New Pathway for Atmospheric Formation of Sulfuric Acid Discovered

Researchers from two universities discovered a new sunlight-independent pathway for the formation of sulfuric acid in the atmosphere. Sulfuric acid is known to have significant environmental and health impacts.

An international team of scientists headed by the University of Colorado Boulder and the University of Helsinki made the discovery. A paper on the discovery was published in the August 9 issue of Nature.

The new pathway involves the reaction of ozone and alkenes to form a carbonyl oxide type of compound. This compound oxidizes sulfur dioxide to form sulfuric acid.

Roy Mauldin III, research associate in CU-Boulder’s atmospheric and oceanic sciences department and lead author, says they have discovered an important atmospheric oxidant. Understanding the role of this new oxidant in atmospheric chemistry will be crucial to assess impacts of air pollutants and to mitigate climate change.

Sulfuric acid is usually formed from the reaction of hydroxyl radical and sulfur dioxide. The catalyst for the reaction is sunlight, which acts as a trigger to ignite the chemical process.

The researchers had suspicions other sunlight-independent pathways are at work when they began detecting high concentrations of sulfuric acid at night, particularly over forests in Finland.

Using a mass spectrometer instrument connected to a flow tube for adding gases, the researchers combined gases ubiquitous to the atmosphere. These gases were ozone, various alkenes and sulfur dioxide. Maudlin reported that the instrument was able to detect rapid formation of sulfuric acid in huge amounts.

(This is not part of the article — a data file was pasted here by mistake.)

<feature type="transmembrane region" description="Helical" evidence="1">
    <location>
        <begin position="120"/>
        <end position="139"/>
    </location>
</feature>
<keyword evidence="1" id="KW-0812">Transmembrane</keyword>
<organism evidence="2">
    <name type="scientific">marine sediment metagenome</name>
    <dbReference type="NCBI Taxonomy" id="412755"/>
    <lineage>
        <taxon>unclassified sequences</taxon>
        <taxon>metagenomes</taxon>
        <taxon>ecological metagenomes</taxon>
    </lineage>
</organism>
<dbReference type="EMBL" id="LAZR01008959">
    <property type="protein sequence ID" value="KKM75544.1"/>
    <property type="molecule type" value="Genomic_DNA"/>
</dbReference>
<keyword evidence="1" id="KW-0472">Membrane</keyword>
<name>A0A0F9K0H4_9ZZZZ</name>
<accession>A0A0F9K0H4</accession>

In order to be certain that no hydroxyl radical was present in the gas mixture, they added a scavenger compound to remove any hydroxyl impurity. The same results were obtained.

In one experiment, one of the researchers held up freshly broken tree branches to the flow tube and the sulfuric acid level went up the roof. The tree branch contained isoprene and alpha-pinene; these are alkenes commonly found in trees and responsible for the fresh pine tree scent.

Mauldin says the new pathway will drastically increase atmospheric levels of sulfuric acid. The problem is aggravated by increasing emissions of sulfur dioxide from fossil fuel combustion in power plants and other facilities.

The environmental effect of sulfuric acid is primarily formation of acid rain, which is harmful to both terrestrial and aquatic life. Airborne sulfuric acid particles in the atmosphere are largely responsible for the formation of clouds, while particles near the earth’s surface cause respiratory problems in humans.

Maudlin concludes that the new pathway could help explain recent studies showing large parts of the southeastern United States might have cooled slightly in the past century. Heavy cloud formation due to sulfuric acid particulates over the forests could have a cooling effect by reflecting sunlight back to space.



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